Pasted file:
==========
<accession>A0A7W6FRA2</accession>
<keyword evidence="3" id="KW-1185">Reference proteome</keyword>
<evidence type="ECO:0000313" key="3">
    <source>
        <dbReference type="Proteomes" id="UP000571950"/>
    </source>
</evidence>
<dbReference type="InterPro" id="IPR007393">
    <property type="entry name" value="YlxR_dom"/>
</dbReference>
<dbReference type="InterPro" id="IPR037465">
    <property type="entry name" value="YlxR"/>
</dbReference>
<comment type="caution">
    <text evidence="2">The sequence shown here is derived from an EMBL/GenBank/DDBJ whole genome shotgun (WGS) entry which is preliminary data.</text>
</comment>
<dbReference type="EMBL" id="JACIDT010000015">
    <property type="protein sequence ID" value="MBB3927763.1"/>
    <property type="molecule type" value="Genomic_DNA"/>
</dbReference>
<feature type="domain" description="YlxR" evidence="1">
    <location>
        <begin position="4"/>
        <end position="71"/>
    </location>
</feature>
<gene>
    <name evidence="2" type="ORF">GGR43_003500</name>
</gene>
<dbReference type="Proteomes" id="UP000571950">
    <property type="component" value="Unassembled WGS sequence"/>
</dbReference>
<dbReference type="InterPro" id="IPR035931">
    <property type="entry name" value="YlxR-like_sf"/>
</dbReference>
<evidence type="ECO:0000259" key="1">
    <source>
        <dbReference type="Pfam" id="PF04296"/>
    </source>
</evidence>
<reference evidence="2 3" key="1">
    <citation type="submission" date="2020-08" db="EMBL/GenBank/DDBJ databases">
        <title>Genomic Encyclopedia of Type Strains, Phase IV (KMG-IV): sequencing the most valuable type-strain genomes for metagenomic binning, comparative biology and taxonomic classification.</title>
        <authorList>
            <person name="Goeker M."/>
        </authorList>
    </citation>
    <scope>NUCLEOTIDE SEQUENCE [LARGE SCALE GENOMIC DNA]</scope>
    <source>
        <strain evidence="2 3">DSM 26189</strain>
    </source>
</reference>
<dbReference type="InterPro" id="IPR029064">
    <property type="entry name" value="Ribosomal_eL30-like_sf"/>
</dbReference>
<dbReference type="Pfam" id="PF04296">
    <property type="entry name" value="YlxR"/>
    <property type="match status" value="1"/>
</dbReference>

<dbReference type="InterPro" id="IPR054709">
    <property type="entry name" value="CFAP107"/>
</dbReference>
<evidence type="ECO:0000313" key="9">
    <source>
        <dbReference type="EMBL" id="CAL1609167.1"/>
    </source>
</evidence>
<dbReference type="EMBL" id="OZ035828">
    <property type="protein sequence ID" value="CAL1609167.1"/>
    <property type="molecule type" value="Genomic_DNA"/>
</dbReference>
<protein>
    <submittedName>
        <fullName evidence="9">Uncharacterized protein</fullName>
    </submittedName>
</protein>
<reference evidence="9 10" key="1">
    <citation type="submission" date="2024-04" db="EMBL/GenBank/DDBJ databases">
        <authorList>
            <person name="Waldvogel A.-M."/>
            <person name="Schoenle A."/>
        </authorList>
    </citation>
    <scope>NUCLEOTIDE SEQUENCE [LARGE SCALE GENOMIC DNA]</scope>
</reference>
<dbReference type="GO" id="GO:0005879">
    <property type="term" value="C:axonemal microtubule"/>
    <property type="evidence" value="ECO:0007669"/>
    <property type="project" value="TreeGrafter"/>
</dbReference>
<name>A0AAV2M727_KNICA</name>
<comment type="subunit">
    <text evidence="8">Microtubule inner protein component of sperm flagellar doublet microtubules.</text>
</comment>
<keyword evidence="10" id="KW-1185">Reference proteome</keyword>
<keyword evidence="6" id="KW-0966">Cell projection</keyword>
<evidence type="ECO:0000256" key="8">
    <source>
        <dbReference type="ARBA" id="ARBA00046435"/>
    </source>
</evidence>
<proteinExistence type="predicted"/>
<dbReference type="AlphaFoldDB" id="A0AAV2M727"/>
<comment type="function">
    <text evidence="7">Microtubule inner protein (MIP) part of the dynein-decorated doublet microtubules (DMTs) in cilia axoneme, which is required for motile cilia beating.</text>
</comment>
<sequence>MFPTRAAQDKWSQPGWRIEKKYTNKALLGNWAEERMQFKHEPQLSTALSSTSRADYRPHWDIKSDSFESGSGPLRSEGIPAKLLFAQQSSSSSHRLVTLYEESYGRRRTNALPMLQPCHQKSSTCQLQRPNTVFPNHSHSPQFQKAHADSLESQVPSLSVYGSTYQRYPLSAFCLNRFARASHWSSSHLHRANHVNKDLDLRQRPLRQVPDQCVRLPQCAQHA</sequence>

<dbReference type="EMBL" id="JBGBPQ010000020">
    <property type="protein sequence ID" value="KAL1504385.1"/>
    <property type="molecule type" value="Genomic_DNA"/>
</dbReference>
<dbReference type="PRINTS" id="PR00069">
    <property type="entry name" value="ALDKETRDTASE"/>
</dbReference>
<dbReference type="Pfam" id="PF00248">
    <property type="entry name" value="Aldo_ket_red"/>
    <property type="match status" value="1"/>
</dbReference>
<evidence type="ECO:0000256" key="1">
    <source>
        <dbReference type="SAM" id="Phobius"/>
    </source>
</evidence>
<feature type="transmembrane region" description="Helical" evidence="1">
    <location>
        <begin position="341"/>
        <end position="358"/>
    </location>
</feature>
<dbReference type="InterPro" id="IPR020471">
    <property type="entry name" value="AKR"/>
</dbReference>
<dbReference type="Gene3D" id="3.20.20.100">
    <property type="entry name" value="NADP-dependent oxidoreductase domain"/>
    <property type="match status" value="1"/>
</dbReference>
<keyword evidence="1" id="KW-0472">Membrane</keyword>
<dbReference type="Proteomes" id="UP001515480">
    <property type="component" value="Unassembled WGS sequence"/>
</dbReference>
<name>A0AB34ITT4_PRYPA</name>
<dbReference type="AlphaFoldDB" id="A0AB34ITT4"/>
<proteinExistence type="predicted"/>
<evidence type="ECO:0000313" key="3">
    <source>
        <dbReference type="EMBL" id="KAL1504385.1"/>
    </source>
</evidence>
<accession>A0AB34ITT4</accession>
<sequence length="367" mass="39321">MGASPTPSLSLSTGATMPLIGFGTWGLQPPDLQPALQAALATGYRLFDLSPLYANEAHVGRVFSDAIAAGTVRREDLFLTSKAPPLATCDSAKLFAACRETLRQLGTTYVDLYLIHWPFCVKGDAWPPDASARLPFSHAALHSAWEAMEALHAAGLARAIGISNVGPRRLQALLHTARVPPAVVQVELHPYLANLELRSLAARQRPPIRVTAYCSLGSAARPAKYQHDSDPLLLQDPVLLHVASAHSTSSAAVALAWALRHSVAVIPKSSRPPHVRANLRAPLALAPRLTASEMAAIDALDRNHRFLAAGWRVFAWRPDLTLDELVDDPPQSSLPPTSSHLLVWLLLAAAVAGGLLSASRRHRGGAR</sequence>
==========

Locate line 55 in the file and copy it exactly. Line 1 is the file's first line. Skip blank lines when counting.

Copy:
</dbReference>